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Cornershop

Handcream For A Generation

RS: 3.5of 5 Stars Average User Rating: 5of 5 Stars

2002

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The fourth Cornershop album disproves the old groan about how, as the world gets smaller, the music turns uniform: that we are many people making one pop. Handcream for a Generation is a festive crash of cultures, a Babel of loops and ethnic body language. Dixie R&B, Bollywood kitsch, Crooklyn hip-hop, Eurotrash electronics -- singer-songwriter and producer Tjinder Singh shakes 'em up like rats in a box, finding kicks and connections in aggressive pastiche. A cheese-ball synth spikes the hard-core reggae toasting in "Motion the 11," like Keith Emerson crashing a U-Roy session. The leap from "Super Sound Recordings" (a mock-radio ad with frenetic tabla) to "The London Radar" (pure disco and flight-deck chatter) makes you feel like you've been shot from a Bombay market to Heathrow air-traffic control. The house-raga "Spectral Mornings," with Oasis guitarist Noel Gallagher in high George Harrison gear, runs for a quarter-hour without running short of incense.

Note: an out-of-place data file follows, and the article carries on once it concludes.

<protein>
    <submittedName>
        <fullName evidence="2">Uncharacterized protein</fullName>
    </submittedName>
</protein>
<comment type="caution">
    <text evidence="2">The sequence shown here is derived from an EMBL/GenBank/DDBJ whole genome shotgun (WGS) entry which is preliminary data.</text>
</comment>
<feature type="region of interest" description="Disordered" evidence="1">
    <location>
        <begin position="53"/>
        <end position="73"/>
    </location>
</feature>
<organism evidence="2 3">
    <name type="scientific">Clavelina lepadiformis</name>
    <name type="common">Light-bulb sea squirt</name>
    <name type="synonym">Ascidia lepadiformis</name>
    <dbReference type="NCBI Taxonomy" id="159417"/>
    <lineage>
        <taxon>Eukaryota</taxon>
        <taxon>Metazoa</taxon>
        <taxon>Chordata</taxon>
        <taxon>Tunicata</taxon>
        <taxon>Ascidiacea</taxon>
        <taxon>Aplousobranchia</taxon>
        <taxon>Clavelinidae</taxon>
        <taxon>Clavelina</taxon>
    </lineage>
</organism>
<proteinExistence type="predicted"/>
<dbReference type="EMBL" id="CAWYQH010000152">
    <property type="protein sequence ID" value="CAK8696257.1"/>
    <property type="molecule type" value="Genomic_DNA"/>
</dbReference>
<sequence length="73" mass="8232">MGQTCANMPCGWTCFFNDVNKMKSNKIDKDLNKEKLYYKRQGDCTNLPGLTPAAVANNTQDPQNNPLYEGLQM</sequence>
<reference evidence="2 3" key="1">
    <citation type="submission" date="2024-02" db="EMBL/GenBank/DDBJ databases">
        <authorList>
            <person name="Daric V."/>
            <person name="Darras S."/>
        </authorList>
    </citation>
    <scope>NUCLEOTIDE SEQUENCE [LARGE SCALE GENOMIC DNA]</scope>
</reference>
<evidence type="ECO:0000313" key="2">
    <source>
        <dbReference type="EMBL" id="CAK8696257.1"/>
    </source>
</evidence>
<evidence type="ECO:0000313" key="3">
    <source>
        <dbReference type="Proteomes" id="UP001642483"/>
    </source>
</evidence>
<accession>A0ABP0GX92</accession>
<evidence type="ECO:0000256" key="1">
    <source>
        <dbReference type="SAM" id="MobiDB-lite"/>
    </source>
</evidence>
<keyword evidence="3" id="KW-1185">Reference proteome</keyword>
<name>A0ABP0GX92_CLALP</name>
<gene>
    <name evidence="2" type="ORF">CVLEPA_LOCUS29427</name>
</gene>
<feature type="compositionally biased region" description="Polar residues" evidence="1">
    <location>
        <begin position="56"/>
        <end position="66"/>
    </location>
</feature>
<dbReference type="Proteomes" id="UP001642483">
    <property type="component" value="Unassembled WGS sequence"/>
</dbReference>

Singh tends to write settings more than songs: "Staging the Plaguing of the Raised Platform" is a sweet mouthful (celesta, abusive guitar, a kids' chorale), but it lacks the concise charge of Cornershop's 1997 hit, "Brimful of Asha." A conflicted son of Indian heritage and British citizenship, Singh is at his best when he seethes with dislocation. In "Wogs Will Walk," co-produced with Rob Swift of the X-ecutioners, Singh updates the scrappy temper of Cornershop's early Indo-thrash EPs, defacing a garage-soul organ with computer war-game bleep and an acidic chanted vocal, like Sly Stone's funk nightmare, There's a Riot Goin' On, seeping through a boombox in a Punjabi village. And you will fall hard for the love-hate of "Lessons Learned From Rocky I to Rocky III," a scoffing monument to 1970s rock corn as hot and crude as the real thing. "The overgrown supershit," Singh calls it, over and over, in the chorus. The same goes for the whole album.

DAVID FRICKE
(RS 8894 - April 25, 2002)



(Posted: Mar 27, 2002)

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